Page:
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    If you or a loved one is chemically dependent, the first step to recovery is accepting that there is a problem and making the decision to get help. From there, the journey has just begun. Being addicted to a substance affects the body and the mind, and in order to fully recover, you’ll have to address all of the physical, behavioral, and mental patterns that have developed over the course of your addiction.

    Given that taking the first step is always the hardest, once you decide to seek help, there is hope; success can be achieved through determination. When you restore your physical and mental self, you will get more of your life back, chemical-free. Read on for information on how you or a loved one can make a full recovery.

    Treating the Body Right

    When quitting a substance, it will take time for the body to adjust back to life without the substance. Your doctor will know if you should have medical help while quitting the drug, or if it is safe to quit “cold turkey” without any medical assistance.

    Exercise can be a valuable part of recovery. Engaging in exercise helps to release stress and also to strengthen and return your body back to health. Endorphins are released through exercise; these natural chemicals generate positive feelings that can further assist your recovery. When you begin an exercise routine, start small and build up from there. Be careful not to overwork your body limits; use exercise to release stress, not build up stress.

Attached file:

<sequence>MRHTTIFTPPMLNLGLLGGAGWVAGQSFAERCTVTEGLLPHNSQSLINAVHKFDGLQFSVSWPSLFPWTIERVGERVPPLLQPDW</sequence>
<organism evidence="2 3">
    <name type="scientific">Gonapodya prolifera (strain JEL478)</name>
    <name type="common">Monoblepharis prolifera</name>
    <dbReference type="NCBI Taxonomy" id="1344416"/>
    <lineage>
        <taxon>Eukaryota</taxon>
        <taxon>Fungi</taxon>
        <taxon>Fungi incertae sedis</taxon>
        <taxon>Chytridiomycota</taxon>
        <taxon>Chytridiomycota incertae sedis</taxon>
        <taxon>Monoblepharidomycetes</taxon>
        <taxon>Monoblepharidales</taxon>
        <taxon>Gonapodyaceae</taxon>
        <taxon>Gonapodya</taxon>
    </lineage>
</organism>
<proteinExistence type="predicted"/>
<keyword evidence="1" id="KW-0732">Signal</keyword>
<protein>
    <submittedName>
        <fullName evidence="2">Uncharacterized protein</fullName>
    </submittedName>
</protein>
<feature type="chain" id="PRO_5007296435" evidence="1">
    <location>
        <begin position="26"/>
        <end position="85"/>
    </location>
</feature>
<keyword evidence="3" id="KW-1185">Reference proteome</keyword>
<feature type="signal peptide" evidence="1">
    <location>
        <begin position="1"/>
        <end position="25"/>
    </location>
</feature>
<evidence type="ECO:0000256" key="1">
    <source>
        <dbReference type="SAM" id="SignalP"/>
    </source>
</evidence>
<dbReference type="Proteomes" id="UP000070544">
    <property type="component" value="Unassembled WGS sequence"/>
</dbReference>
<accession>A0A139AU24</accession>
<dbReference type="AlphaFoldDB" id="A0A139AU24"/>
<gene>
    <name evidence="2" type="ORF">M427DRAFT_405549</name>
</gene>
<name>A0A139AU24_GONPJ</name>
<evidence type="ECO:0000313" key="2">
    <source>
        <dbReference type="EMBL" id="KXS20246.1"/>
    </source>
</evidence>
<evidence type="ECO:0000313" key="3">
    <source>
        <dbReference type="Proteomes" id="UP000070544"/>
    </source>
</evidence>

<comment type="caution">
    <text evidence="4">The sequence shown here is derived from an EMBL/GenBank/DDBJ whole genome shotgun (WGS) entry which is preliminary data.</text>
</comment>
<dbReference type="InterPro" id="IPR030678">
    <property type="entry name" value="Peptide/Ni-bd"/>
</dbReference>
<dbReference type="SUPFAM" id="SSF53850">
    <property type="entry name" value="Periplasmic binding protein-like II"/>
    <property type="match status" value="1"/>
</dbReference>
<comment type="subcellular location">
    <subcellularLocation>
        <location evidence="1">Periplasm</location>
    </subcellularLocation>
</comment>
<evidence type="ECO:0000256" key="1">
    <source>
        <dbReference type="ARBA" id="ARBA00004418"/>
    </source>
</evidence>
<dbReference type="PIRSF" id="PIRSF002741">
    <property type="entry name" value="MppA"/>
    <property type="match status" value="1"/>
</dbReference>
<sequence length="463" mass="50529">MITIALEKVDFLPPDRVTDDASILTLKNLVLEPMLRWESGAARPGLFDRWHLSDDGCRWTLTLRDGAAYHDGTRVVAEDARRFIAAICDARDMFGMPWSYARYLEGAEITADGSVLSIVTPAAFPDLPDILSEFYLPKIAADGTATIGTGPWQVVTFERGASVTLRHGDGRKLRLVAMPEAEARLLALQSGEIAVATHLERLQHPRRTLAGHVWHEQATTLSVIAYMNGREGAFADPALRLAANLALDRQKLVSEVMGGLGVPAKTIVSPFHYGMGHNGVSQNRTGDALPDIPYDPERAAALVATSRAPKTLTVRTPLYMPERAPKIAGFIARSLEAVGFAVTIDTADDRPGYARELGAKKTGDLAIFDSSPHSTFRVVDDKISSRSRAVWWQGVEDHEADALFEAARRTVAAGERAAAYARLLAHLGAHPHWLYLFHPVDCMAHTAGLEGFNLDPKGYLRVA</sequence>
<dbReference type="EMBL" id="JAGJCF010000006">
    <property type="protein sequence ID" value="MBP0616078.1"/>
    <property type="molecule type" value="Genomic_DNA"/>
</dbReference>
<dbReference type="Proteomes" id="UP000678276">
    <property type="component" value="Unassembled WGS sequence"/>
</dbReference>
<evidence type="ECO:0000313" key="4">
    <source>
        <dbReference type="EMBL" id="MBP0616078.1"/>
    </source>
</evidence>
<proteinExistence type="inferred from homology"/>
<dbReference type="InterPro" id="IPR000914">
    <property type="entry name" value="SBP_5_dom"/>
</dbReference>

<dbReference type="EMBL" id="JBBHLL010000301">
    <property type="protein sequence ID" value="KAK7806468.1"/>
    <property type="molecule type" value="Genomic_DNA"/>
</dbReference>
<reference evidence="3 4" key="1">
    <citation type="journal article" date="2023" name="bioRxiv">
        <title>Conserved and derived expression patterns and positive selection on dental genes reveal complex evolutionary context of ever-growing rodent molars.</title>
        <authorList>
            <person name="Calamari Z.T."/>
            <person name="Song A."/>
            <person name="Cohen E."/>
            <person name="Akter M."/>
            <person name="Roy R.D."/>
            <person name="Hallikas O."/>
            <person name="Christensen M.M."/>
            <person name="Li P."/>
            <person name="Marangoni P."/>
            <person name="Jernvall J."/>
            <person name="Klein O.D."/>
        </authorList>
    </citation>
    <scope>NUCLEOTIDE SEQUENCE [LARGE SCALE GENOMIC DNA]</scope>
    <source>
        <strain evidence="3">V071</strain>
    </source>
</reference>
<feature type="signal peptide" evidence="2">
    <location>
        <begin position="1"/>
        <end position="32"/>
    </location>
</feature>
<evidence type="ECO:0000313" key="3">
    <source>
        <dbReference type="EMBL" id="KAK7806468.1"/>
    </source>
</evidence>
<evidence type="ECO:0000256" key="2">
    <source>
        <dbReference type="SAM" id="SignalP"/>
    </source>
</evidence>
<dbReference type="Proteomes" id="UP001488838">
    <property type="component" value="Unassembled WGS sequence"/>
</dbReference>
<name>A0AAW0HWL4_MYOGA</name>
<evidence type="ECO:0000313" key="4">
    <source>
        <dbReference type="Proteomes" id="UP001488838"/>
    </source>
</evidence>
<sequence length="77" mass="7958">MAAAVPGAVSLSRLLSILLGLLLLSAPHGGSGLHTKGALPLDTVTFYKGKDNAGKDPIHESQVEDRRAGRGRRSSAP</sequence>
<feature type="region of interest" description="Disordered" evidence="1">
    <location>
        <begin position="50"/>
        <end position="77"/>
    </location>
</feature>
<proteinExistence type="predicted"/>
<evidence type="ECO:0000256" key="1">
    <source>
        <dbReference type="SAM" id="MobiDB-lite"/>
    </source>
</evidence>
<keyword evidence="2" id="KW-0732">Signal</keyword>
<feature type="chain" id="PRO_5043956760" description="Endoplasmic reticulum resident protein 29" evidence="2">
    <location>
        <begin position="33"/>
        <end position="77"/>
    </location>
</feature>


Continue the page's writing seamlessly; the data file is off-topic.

In addition to exercise, good nutrition is important. Make sure you have plenty of fresh vegetables, fruits, and whole grains in your diet. Work to remove processed foods, additives, refined sugar, caffeine, and high-fat foods. Note that sugar and caffeine can actually increase cravings for drugs or alcohol.

    Eating right and exercising will help you sleep better during this difficult time. Make sure you take time to rest, as it will be an essential part of your recovery.

    Healing the Mind

    Oftentimes, chemical dependency develops as a means to cover or numb the emotional pain one is feeling. When the substance is no longer part of their unhealthy coping mechanisms, people may feel the emotions they have masked for the first time. This is when the person has to put their energy towards learning healthy coping skills to work through and manage the emotional pain.

    Activities That Can Help Restore the Mind to a Healthy State

    • Write down situations or people in your life that trigger you to take the substance. Avoid them the best you can.

    • Seek out a therapist who specializes in addiction and recovery.

    • Surround yourself with people who respect and support your sobriety.

    • Develop a routine of meditation, visualization, or other relaxation techniques.

    • Meet and communicate with others at a 12-step program. The phone book or your employee assistance program can help you find groups in your area that can support you on your journey.

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